CUMBERLAND — Officials with the Allegany Museum have sent a letter to Gov. Martin O’Malley dated Oct. 21, asking for $2.75 million in funding for the completion of proposed renovations to the museum’s Pershing Street facility.
“We hope it can become a reality,” said Gary Bartik, Allegany Museum president and author of the letter to O’Malley.
The letter said the funding request is to “complete the restoration work and make the museum a national heritage attraction.”
“I was not aware of the letter until three weeks later,” said Kevin Kelly, delegate with the District 1 legislative delegation.
Officials with the Allegany Museum had given a copy of the letter to Sen. George Edwards, the chair of the delegation, about the same time the letter was mailed to the governor, according to Bartik.
Bartik recently requested a meeting with the delegation, which has been scheduled for Dec. 4, to discuss the funding plan.
“We hope it is OK with the delegation that we move forward with this,” said Bartik.
Officials with the museum want to make sure the county and the city, as well as the delegation are all aware of the museum’s plans.
“We want from the governor on down to know about our plans,” said Bartik.
Kelly said the request is coming at a difficult time.
“Right now we are fighting for the new Allegany High School,” said Kelly.
A new Allegany High, with a price tag of $40 million, is being planned on Haystack Mountain, with demolition of the former Sacred Heart Hospital complex to begin soon. Officials hope the school will open in the fall of 2017.
However, Bartik feels that the time is now to try for funding.
“We started 13 years ago. We’ve come a long way, but we want to finish the job,” said Bartik.
If they are approved for state funding, officials with the museum plan to use the $2.75 million as follows:
• Construction of a new entrance — $1.5M
• Installation of a freight elevator — $500,000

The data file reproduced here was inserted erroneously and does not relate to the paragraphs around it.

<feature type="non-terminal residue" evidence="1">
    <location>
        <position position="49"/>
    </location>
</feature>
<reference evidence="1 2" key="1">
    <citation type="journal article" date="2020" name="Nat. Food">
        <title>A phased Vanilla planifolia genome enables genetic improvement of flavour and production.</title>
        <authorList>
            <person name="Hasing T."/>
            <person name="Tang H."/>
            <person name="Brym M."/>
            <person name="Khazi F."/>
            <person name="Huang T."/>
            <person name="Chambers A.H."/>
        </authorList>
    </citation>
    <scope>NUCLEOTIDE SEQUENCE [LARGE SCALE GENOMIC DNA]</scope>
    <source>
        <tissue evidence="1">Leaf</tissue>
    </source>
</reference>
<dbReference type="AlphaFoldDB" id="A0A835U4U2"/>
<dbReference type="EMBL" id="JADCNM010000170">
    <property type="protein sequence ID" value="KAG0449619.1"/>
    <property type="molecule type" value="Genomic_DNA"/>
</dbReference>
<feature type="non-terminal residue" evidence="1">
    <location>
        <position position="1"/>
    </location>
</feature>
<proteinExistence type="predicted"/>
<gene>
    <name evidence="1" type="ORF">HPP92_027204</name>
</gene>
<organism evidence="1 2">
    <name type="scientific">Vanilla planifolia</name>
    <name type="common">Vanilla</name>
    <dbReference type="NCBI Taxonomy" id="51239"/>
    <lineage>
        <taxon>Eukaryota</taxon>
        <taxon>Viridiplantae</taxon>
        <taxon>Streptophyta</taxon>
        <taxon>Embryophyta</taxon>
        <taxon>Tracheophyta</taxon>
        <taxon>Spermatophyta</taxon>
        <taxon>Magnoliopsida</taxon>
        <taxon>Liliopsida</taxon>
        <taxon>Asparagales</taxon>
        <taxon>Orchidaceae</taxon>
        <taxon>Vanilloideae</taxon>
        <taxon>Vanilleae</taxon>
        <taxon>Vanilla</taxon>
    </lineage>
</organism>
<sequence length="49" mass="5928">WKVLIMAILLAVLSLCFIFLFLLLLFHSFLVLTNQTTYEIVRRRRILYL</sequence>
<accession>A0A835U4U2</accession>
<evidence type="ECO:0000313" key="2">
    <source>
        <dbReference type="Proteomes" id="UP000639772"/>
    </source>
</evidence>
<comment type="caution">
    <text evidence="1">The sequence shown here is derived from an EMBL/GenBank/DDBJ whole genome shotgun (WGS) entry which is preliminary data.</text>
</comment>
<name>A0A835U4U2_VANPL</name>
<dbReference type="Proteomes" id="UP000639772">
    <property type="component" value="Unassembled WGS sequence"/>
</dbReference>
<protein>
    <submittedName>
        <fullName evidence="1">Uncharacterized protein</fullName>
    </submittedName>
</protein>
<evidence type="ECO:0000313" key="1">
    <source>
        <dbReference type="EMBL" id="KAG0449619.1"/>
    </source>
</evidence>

• Restoration of the first floor — $250,000
• Renovation of the basement to create a children’s learning center — $250,000
• Replace the existing roof with an environmental green roof — $250,000
Kelly said the funding request has gotten off to a rocky start.
“The first thing you want to do is seek the input of the delegation before you make a request,” said Kelly.
Lag time in being able to circulate Bartik’s proposal to all members of the delegation can cause a plan to lack cohesion and creates delays as well, according to Kelly.
“You need to send a funding request of this nature through the delegation,” said Kelly.
Bartik said that he has decided to seek funding from the governor when the county told him that he should not seek bond funding through the county during these difficult economic times.
“That way (going to the governor) our funding request will not affect the county and it gives other entities a chance (for county funding),” said Bartik.
Officials with the museum, which is assisted primarily by volunteers, hopes the museum can continue to help the local economy while protecting the history and heritage for future generations.
Museum officials said that the renovation project should generate about 47 new jobs in the area.
“Our visitation has increased 40 percent over the past two years. We had about 22,000 total visitors from every state and 47 foreign countries,” Bartik wrote in his letter to O’Malley.
Bartik said the museum is currently getting about 55 percent of its attendance from outside the region and 45 percent from the tri-state area.
Future goals for the museum officials are to become a Smithsonian affiliate and to be awarded a traveling Smithsonian exhibit for 2015 from the Maryland Humanities Council.
Bartik said that so many people have helped to get the museum to where it is today that he couldn’t begin to try to thank them all.
“Where would you start and where would you end,” said Bartik.
“Getting the funding would not be great for me; it would be great for Allegany County,” said Bartik.
Greg Larry can be contacted at email@example.com.